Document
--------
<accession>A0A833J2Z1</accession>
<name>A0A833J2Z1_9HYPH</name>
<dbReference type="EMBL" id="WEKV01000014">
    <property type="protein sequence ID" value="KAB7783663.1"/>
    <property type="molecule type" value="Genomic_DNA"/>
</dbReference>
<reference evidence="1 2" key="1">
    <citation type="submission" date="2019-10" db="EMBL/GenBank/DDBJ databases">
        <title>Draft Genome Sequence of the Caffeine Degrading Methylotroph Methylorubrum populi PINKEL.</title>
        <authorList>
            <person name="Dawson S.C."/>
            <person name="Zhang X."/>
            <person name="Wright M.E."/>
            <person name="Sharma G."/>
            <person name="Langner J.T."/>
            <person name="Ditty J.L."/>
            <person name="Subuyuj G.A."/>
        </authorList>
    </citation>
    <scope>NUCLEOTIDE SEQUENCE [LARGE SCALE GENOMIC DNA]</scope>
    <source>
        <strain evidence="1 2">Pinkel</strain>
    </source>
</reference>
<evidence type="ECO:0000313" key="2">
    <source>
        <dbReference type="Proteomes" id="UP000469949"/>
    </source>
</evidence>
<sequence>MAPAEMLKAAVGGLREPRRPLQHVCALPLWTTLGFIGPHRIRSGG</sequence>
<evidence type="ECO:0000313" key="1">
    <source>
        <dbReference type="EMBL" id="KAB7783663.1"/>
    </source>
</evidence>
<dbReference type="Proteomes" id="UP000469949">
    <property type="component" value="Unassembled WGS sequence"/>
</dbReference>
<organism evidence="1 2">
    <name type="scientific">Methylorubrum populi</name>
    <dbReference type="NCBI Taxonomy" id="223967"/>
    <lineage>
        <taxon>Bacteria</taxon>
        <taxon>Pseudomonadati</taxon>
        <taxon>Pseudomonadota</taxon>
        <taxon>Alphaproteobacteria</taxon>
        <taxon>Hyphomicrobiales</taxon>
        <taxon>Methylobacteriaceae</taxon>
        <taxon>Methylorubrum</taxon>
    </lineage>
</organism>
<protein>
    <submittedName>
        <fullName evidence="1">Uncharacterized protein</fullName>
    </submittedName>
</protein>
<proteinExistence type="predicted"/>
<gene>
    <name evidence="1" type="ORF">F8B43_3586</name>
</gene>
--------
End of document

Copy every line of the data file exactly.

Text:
<accession>A0A833J2Z1</accession>
<name>A0A833J2Z1_9HYPH</name>
<dbReference type="EMBL" id="WEKV01000014">
    <property type="protein sequence ID" value="KAB7783663.1"/>
    <property type="molecule type" value="Genomic_DNA"/>
</dbReference>
<reference evidence="1 2" key="1">
    <citation type="submission" date="2019-10" db="EMBL/GenBank/DDBJ databases">
        <title>Draft Genome Sequence of the Caffeine Degrading Methylotroph Methylorubrum populi PINKEL.</title>
        <authorList>
            <person name="Dawson S.C."/>
            <person name="Zhang X."/>
            <person name="Wright M.E."/>
            <person name="Sharma G."/>
            <person name="Langner J.T."/>
            <person name="Ditty J.L."/>
            <person name="Subuyuj G.A."/>
        </authorList>
    </citation>
    <scope>NUCLEOTIDE SEQUENCE [LARGE SCALE GENOMIC DNA]</scope>
    <source>
        <strain evidence="1 2">Pinkel</strain>
    </source>
</reference>
<evidence type="ECO:0000313" key="2">
    <source>
        <dbReference type="Proteomes" id="UP000469949"/>
    </source>
</evidence>
<sequence>MAPAEMLKAAVGGLREPRRPLQHVCALPLWTTLGFIGPHRIRSGG</sequence>
<evidence type="ECO:0000313" key="1">
    <source>
        <dbReference type="EMBL" id="KAB7783663.1"/>
    </source>
</evidence>
<dbReference type="Proteomes" id="UP000469949">
    <property type="component" value="Unassembled WGS sequence"/>
</dbReference>
<organism evidence="1 2">
    <name type="scientific">Methylorubrum populi</name>
    <dbReference type="NCBI Taxonomy" id="223967"/>
    <lineage>
        <taxon>Bacteria</taxon>
        <taxon>Pseudomonadati</taxon>
        <taxon>Pseudomonadota</taxon>
        <taxon>Alphaproteobacteria</taxon>
        <taxon>Hyphomicrobiales</taxon>
        <taxon>Methylobacteriaceae</taxon>
        <taxon>Methylorubrum</taxon>
    </lineage>
</organism>
<protein>
    <submittedName>
        <fullName evidence="1">Uncharacterized protein</fullName>
    </submittedName>
</protein>
<proteinExistence type="predicted"/>
<gene>
    <name evidence="1" type="ORF">F8B43_3586</name>
</gene>